Dutchess and the Duke: Seattle’s New Rock Royalty

They may not roll with the Stones, but their blend of ’60s rock and folk recalls the time when the game was more grit than glamour.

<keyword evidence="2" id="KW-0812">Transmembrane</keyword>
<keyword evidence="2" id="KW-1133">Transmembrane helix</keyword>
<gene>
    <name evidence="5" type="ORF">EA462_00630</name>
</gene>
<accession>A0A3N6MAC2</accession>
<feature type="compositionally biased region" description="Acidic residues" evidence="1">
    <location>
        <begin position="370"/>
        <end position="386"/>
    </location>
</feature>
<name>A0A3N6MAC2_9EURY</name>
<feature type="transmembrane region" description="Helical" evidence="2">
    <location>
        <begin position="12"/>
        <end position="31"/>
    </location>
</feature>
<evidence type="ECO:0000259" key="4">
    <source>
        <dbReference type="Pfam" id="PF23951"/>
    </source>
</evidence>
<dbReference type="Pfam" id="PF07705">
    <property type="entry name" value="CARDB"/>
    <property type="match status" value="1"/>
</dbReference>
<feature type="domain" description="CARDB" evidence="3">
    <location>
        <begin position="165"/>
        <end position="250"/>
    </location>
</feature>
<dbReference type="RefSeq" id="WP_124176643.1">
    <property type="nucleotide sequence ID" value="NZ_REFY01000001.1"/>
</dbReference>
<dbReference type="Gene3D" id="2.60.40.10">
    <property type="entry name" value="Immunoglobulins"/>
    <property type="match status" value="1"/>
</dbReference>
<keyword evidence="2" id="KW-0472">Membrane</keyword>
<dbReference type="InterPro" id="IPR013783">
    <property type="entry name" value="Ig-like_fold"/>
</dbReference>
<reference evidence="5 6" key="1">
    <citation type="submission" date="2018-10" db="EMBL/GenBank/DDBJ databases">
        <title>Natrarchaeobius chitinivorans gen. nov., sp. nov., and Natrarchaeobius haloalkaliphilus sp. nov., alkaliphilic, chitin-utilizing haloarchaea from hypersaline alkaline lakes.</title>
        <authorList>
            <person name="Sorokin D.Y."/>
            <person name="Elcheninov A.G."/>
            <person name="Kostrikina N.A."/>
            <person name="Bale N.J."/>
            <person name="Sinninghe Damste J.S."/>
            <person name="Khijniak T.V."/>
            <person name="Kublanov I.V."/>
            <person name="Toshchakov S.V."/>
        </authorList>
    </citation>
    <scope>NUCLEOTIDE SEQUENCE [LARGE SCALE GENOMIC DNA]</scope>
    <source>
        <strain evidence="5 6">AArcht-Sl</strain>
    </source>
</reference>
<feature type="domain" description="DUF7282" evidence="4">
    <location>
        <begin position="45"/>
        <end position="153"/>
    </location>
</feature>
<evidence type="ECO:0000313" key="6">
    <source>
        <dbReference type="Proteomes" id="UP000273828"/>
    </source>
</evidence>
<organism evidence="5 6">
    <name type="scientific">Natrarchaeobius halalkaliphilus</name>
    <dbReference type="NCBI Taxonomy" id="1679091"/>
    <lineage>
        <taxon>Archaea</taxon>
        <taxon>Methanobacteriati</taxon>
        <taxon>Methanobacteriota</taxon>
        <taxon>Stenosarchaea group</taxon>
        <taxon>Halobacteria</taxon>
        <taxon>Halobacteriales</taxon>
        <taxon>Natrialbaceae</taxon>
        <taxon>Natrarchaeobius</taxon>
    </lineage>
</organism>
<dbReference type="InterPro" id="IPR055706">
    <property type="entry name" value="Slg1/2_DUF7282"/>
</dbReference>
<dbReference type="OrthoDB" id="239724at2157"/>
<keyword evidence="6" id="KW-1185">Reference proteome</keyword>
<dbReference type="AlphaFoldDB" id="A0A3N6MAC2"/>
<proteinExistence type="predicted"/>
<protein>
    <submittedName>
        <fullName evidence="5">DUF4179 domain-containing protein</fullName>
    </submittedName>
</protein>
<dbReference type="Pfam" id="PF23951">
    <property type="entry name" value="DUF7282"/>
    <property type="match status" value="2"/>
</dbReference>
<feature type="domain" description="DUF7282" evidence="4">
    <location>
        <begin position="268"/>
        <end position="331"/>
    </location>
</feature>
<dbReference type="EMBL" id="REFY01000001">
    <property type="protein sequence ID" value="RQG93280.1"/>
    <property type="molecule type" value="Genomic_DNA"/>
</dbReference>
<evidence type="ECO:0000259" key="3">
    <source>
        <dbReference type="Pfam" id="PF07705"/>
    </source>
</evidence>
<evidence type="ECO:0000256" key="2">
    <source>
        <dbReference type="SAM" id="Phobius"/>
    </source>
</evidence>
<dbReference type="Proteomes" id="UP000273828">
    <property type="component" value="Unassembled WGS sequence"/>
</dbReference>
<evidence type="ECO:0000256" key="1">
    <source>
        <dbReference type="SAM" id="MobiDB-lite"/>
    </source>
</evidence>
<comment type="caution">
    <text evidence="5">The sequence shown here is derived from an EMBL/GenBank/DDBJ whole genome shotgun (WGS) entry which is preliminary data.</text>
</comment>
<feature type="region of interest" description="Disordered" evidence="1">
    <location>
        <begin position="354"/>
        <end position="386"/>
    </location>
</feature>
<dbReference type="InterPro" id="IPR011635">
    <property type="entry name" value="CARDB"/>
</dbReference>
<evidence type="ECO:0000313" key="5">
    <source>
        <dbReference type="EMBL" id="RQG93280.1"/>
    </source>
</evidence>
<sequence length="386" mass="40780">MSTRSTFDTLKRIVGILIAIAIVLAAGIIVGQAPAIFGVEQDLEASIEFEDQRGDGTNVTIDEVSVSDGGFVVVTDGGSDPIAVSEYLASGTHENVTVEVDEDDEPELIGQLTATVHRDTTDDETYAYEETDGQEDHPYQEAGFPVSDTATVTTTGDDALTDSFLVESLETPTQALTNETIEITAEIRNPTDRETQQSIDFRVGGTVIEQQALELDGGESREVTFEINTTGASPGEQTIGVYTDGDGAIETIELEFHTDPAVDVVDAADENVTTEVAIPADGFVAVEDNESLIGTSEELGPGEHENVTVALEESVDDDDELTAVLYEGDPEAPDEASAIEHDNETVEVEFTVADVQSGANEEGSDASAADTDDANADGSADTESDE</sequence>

There's a notorious bit of rock-'n'-roll lore, chronicled extensively in Marianne Faithfull's memoirs and numerous other Rolling Stones–related biographies, involving a drug bust at Keith Richards' luxe Redlands mansion and a wild-eyed Ms. Faithfull wrapped in nothing but a fur rug, purportedly quite high on LSD (or something approximating it). Like tossing televisions off hotel balconies or tossing one's soul into an amoral abyss in pursuit of artistic nirvana, such tales remain lodged firmly in rock's canon because of the persistent notion that creating something as primal and transformative as, say, "Sister Morphine" can only happen under perilous spiritual duress. Seattle's Dutchess and the Duke's nearly flawless full-length debut (released on Hardly Art early last month) is swiftly earning legitimate comparisons to said Stones and early Bob Dylan, but on this unseasonably chilly Wednesday in West Seattle, the need for vice-fueled debauchery and lurid, expensive exploits isn't high on the list of priorities for primary band members Jesse Lortz and Kimberly Morrison. We're drinking bottles of Stella Artois at Magic Basement Studios, where self-taught engineer Bryan Standridge recorded She's the Dutchess, He's the Duke. Standridge has joined us to discuss the making of the record, while his wife tends to their audibly agitated baby girl upstairs. The room's decor is a mixture of the typical kitschy chaos that tends to characterize humble creative spaces: There's a broken bottle of mysterious Vietnamese liquor in the corner, retained because of the permanently pickled baby cobra contained within; various pieces of vintage recording equipment are draped with thrift-store linens; a shaker shaped and shaded exactly like a ripe avocado rests on the couch; and an abandoned Ewok Village diorama is perched on a corner shelf. These seem like comfortable surroundings for Lortz and Morrison, friends since high school who finish each other's sarcastic sentences compulsively, bicker lightly in siblingesque tones, and exude the casual confidence that comes from knowing that you're paired with a logical, longstanding (and for the record, platonic) artistic partner. "We'd always just hang out, watch movies, and smoke cigarettes," says Lortz, recalling their suburban adolescence in South King County. "My girlfriend was really square and really hot, and her boyfriend was really square and really hot. So there was them and then us two total scumbags," he laughs. The pair bonded over junk food and general juvenile malaise initially, but reconnected in their early 20s shortly after Lortz ran an ad in now-defunct Seattle weekly The Rocket seeking a new guitarist for his surf band. Morrison saw the ad and recognized Lortz immediately: "It said 'South King County surf band needs rhythm-guitar player, call Jesse,' and I thought, 'You know, the only guy with enough balls in South King County to have a surf band would be Jesse.'" Though she didn't call him, the two eventually ended up on the same live bill, since Morrison was playing in a surf project of her own at the time. Both Dick Dale–channeling outfits dissolved shortly thereafter, and their overlapping peer groups began generating and dismantling bands over the next few years, with Lortz and Morrison achieving relative stability in 2002 with a "deconstructionist R&B" band called the Flying Dutchmen, which cultivated a minor underground following and managed to eke out several singles and one rather atrociously recorded full-length (hand-held cassette recorders and karaoke machines do not sonic masterpieces make) before breaking up. "I just met Jesse and said, 'Hey, you guys are great, I just bought your record!', recalls Standridge. "And he just shook his head like he totally disapproved, which I took as a bad sign. I went home and listened to it and immediately agreed," he chuckles. Wisely, they enlisted Standridge's help when they set out to record their first 7-inch, and managed to capture two exquisitely composed, beautifully morose pop-folk songs in an immediate and articulate fashion, using a simple 8-track. Lortz released "Reservoir Park" b/w "Mary" on his own Boom Boom Castle Records, which eventually attracted the attention of Sub Pop imprint Hardly Art Records—attention on a larger scale than they were either used to or entirely prepared for. "Jesse told me that we were supposed to go meet with this label and I'm like, 'Really? Why??'," remembers Morrison. "We were super nervous, downing drinks..." she continues. "We got wasted before we went to the meeting," interjects Jesse. Morrison was incredulous when Sub Pop president Jonathan Poneman alluded to printing several thousand copies of their debut. "We just laughed and said, 'Do you really think you can sell that many copies of our record?' [Poneman] said, 'Well, we wouldn't be talking to you if we didn't.' And I was like, 'OK, whatever, dude, it's your funeral!'" No eulogies will be necessary. She's the Dutchess, He's the Duke was well received right out of the gate; the record is currently awash in critical superlatives (Pitchfork christened it a "classic" and bestowed it with an 8.2 just last week), and the band is rapidly acquiring a local and national fan base, thanks to strong tours this summer, both solo and paired with Sub Pop's Fleet Foxes. While all those associations with iconic '60s rock and folk artists are entirely merited, what ultimately makes this a strong record has more to do with timeless construction than with time-traveling cleverness. As "Reservoir Park" leads the way, the record's 10 tracks unfold with unsettling sonic and lyrical intimacy. Lortz's Jaggeresque vocals and brightly picked guitars push sharply into the foreground, painting pictures of tricks turned, lies perpetuated, and ghosts who won't leave, while Morrison's sweetly bewitching harmonies and flourishes of flute add flickers of light to his dour palette. Donnie Hilstad's minimalist percussion and periodic outbursts of handclaps add the punctuation and momentum necessary to make it a record entirely worth listening to from start to finish. When asked if all those hosannas being shouted in their direction are overwhelming or surprising, Lortz offers a refreshingly honest response. "[This band] was kind of an experiment from the beginning, but as shitty as it sounds, it's not that surprising because they're good songs and there's the momentum of the PR machine behind us, which we've never dealt with." "When we listened to the final mix of the record, we all cracked a beer and were like, 'This is so cool,'" says Morrison. "We were almost tearing up." "I cried outside," says Lortz. "I cried in the room," says Morrison. "We were proud of each other." rocketqueen@seattleweekly.com